Purple Magazine
— F/W 2013 issue 20

Kenza Fourati

Kenza Fourati

the future of tunisian women

interview and portrait by JOHAN LINDEBERG


JOHAN LINDEBERG — How was it to grow up as a woman in Tunisia, both politically and religiously?
KENZA FOURATI — Actually, before the revolution in January 2011, politics were taboo. If someone raised the subject, the atmosphere tensed with fear and voices were lowered. No one really talked about religion either. Growing up proud to be a woman in the “modern” Tunisia was actually part of the indoctrination directed by the former regime. Women were the happy face of a darker side that jailed and tortured political opponents and Islamists for decades. We are all guilty of silence and are paying the price for it.

JOHAN LINDEBERG — Do you see your career as a model as an inspirational expression of freedom?
KENZA FOURATI — To be very sincere, I don’t feel legit being an inspiration of anything. Living in New York is liberating. There is also another way of seeing it: my career as a model allowed me to be financially free at a very young age and therefore to be responsible for my choices in life. If my personal journey inspires some women, then I am proud.

JOHAN LINDEBERG — Do you feel that it is harder to gain credibility in your political work as a model?
KENZA FOURATI — I don’t consider myself to be “working” in politics per se. But I can’t help but be vocal when dramatic injustices occur. And I notice I do have a voice. Some see me as the devil incarnate, others as a modern-day Jeanne d’Arc. Either way, the truth is far less glamorous than that.

JOHAN LINDEBERG — Why are you so engaged in the political situation in your home country?
KENZA FOURATI — I took a chance in December 2010. I saw a light of hope in the unimaginable, the unthinkable. A lot of us did. It belongs to all of us now. And you know, we are truly making history for the generations to come. We are writing the new constitution. It is an everyday arm-wrestling contest, and no one is getting tired of it yet. We have the duty not to fail.

JOHAN LINDEBERG — What would be the ideal situation in Tunisia in the long term?
KENZA FOURATI — Islamists are using the Swedish political model as an ideal, which I find pretty funny. I want a country where you can express different ideas peacefully and not be bothered and arrested unfairly for it. I want a country where you shouldn’t be scared to say that you are an atheist, for example. Pre-revolution, it was fine. Today it is impossible. There is nothing more dangerous for a population than self-censorship by fear.

JOHAN LINDEBERG — How do you think the global reach of the Internet influences today’s political work?
KENZA FOURATI — The Internet is extremely powerful. You can address your audience straight away and create proximity and emotion. It largely made the revolutions.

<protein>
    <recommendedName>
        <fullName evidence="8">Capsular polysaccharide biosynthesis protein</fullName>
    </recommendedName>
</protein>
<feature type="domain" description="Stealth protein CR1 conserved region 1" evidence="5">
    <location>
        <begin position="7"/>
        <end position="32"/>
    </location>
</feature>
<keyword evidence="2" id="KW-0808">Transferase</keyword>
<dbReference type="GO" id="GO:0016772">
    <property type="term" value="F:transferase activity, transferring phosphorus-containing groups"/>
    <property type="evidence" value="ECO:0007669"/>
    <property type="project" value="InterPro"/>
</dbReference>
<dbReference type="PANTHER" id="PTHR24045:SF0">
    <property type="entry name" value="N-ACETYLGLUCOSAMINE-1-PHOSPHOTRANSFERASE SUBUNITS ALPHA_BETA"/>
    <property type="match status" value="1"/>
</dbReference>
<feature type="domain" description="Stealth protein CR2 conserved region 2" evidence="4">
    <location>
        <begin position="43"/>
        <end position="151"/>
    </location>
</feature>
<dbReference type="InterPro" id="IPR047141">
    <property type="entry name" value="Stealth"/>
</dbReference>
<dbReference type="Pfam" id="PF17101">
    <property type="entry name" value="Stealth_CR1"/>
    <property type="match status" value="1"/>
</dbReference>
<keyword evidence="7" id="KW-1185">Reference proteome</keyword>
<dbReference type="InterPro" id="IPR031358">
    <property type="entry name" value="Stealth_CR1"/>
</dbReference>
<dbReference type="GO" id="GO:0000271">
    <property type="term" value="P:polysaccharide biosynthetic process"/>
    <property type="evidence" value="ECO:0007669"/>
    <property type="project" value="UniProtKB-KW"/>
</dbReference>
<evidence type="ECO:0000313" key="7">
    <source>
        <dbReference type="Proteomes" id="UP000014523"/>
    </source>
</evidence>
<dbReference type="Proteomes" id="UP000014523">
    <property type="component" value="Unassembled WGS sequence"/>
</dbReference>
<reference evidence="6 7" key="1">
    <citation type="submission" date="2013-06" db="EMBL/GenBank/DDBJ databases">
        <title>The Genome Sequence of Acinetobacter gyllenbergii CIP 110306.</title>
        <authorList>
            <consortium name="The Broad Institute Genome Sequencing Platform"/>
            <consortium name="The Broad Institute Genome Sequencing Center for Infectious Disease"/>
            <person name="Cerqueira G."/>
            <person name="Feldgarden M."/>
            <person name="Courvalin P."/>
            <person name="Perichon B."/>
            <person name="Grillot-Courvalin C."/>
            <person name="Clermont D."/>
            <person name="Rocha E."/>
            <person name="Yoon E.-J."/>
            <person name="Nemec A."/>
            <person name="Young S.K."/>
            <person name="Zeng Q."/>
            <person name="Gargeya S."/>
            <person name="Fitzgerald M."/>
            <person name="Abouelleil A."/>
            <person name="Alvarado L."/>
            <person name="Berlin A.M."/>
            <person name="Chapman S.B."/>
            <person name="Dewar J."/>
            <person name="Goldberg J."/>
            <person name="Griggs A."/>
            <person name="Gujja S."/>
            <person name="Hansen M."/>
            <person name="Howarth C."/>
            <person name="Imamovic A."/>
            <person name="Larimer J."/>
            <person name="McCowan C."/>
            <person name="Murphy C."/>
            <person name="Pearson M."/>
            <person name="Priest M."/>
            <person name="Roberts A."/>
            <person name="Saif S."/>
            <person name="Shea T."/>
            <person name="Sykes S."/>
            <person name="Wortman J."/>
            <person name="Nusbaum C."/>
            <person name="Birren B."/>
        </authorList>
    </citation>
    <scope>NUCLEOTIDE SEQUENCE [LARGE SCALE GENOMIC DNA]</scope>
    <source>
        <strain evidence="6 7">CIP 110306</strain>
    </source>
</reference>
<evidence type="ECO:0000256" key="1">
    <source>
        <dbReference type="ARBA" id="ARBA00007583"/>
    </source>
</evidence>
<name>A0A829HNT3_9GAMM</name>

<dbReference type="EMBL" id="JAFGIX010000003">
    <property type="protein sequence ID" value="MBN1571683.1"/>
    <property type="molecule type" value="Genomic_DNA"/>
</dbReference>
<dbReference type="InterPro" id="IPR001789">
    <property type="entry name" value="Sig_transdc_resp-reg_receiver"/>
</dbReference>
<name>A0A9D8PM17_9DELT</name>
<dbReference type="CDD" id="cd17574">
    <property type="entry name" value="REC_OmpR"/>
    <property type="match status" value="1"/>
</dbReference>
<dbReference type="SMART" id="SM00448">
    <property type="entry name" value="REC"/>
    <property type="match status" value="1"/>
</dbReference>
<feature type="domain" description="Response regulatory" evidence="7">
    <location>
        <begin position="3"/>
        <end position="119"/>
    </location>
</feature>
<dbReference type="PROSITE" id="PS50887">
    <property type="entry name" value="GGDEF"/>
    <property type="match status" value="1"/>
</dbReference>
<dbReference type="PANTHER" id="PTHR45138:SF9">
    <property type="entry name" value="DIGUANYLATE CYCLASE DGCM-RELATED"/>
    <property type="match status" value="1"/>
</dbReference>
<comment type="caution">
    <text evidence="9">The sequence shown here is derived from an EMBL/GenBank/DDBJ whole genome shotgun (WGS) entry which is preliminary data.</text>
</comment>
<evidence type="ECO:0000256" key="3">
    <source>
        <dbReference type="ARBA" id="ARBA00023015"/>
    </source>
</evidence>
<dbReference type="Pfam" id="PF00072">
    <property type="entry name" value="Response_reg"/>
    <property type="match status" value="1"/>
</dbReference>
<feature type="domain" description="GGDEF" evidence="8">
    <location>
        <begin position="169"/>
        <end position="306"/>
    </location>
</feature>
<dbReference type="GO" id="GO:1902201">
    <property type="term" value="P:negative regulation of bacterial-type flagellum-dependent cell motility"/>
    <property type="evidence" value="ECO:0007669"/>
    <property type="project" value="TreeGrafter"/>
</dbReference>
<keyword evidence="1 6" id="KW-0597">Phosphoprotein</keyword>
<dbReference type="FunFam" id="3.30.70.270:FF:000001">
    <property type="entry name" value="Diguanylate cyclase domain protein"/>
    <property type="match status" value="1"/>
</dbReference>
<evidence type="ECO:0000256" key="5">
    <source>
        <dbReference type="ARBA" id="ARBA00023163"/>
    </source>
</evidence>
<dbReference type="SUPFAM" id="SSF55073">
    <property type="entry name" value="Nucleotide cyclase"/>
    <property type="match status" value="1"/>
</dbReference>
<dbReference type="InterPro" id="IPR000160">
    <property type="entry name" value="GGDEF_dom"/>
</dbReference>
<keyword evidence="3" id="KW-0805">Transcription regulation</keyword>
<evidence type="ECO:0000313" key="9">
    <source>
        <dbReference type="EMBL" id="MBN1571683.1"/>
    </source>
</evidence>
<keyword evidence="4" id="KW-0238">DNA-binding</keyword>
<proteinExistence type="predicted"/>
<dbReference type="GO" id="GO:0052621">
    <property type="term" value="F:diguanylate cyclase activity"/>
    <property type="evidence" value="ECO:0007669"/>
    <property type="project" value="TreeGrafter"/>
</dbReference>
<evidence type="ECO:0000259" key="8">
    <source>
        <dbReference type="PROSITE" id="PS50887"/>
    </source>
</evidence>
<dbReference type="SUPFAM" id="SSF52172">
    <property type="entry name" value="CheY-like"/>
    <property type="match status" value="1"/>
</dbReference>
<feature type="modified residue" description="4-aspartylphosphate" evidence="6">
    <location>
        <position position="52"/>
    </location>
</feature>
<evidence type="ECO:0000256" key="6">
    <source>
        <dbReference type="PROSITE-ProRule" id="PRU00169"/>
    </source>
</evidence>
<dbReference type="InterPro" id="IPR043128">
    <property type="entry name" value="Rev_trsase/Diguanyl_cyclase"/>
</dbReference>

JOHAN LINDEBERG — How do you see the future for women’s strength and influence in your home country?
KENZA FOURATI — I think men are scared — scared of how much more successful women could be at powerful positions. They will keep trying to demonize us, cover us, keep us quiet, but if there is one thing I have no doubts about, I am not scared for the future of the Tunisian woman. She will keep growing in power and strength. After being so advanced in women’s rights in an Arab country, it’s about time for an Arab woman president. Soon, inshallah…

JOHAN LINDEBERG — Where did you get your passion to protest?
KENZA FOURATI — I always knew we were marginal in my family — marginal in a macho, patriarchal, gender-stereotyped society. My father was the nurturing one, the one who always made sure my sister and I ate properly and that our hair was brushed… He really took care of the logistics of our upbringing. My mother is fearless. She is not into politics — she has no interest in it. But she believes in the power of expressing yourself. She has produced films, which she wouldn’t be able to do in today’s atmosphere, about confined societies, films about feminine sexuality. She received death threats from Islamists based in London. But she never stopped. Before the revolution, when my friend, the cyber-dissident Kaloutcha, disappeared, I decided to join the fight. But I called my family beforehand because they were the ones at risk: they live there, work there. My father stayed silent but just managed to make me promise not to come back until the storm passed. Although my mother knew it was an extremely risky bet, she said: “My generation did nothing, we just watched. I am proud you guys are taking chances to stand up for your ideals. It is now or never.”

[Table of contents]

F/W 2013 issue 20

Table of contents

purple EDITO

purple NEWS






purple BEAUTY

purple TRAVEL

purple SEX

purple PHILO

purple NIGHT

purple STORY


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